The Secret to Lesson Planning
When I first began giving lessons, man, I was the bomb diggidy. Let me tell you, I had the most elaborate, well thought out lesson plans for each and every student. I would spend significant chunks of time preparing for each lesson in an effort to be THE BEST TEACHER EVER.
And that was the problem. Significant chunks of time. Elaborate plans. My eyes glued on my lesson plan trying to get every little thing I had planned for the lesson done in 30 minutes flat.
It didn't work.
Oh, I was working hard, but the lesson planning didn't work.
When I calculated how much time I was putting in before the lesson, in addition to during the lesson, and then re-filing everything after the lesson, it turns out I was making about $3 per hour. Not even joking.
And on top of that, I was a crazy woman during the lesson, trying to get everything in, reinventing the wheel week after week after week.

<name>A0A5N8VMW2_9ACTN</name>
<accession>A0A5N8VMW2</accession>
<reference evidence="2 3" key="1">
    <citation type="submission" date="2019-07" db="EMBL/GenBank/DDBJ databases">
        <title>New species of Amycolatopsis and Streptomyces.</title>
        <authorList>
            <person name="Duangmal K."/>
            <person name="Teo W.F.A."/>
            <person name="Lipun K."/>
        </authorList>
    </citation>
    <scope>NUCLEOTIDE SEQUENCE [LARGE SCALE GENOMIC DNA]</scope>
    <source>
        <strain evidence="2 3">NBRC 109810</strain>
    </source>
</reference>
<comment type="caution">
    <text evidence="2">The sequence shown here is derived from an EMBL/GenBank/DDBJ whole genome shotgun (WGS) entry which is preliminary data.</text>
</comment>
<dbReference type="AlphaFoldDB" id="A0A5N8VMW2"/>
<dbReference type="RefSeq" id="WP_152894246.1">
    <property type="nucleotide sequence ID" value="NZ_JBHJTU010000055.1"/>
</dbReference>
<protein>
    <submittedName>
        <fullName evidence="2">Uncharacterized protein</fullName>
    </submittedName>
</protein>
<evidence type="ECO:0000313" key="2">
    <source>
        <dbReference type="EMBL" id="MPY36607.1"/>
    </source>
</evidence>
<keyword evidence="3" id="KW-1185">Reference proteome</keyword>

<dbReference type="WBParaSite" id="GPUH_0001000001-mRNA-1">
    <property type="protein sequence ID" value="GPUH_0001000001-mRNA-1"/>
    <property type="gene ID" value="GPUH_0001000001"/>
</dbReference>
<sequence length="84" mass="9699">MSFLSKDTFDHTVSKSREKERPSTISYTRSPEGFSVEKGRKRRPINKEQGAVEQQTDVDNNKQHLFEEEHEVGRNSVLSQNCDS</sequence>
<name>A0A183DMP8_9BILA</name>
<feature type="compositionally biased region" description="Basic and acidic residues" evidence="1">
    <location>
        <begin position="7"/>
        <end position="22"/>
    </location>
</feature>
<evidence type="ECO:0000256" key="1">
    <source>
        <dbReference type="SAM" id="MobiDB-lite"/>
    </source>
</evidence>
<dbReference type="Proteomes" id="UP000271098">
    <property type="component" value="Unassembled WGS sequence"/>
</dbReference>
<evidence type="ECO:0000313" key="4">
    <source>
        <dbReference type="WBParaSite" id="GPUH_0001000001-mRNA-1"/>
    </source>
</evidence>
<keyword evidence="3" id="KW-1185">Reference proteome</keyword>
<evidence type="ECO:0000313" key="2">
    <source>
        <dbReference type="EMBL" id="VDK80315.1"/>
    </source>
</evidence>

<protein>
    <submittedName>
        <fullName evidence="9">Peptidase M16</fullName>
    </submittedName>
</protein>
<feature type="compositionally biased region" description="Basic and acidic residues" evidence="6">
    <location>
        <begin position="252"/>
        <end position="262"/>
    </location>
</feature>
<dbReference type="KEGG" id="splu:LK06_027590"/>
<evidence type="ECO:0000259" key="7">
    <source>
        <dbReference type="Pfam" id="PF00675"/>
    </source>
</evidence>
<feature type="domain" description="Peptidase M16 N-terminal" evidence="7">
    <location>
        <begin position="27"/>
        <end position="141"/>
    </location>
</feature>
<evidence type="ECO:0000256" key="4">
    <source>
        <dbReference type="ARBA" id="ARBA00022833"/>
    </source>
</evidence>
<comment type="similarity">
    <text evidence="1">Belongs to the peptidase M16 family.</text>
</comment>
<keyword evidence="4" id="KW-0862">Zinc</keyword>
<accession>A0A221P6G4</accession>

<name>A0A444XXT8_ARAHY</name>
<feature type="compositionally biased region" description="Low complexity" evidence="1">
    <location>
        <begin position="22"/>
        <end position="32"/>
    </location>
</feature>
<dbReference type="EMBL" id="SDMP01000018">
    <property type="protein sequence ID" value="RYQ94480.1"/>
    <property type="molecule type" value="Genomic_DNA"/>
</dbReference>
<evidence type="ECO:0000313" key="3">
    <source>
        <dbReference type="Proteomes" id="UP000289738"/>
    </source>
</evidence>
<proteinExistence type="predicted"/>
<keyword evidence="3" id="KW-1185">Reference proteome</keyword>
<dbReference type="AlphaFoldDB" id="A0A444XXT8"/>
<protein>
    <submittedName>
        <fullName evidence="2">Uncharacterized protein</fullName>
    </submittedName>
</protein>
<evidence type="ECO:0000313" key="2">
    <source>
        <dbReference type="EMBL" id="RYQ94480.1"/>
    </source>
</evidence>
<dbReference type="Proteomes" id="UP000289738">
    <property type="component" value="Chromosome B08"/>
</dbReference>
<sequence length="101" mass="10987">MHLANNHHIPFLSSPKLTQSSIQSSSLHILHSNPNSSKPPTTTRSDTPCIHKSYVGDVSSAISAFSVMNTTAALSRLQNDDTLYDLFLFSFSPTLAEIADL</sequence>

So, I have a wonderful secret to help you save yourself loads of time. Don't lesson plan.
Let your student's method book be your syllabus, your lesson plan, your guide. If the next page in your student's book introduces intervals, well, guess what, you're teaching intervals! If the concept for this piece is Bach's love of counterpoint, guess what, you're teaching counterpoint.
Its that simple.
It makes way more sense for the student and way more sense for you as a teacher. And if you want to connect a game or a worksheet to the concept -- have those on standby, already prepped, in a file box nearby, filed alphabetically. That way you can pull out a game or an extra activity, on the fly, in the lesson that matches the topic.
Keep it simple my friend. I'm pretty sure you will enjoy giving lessons more.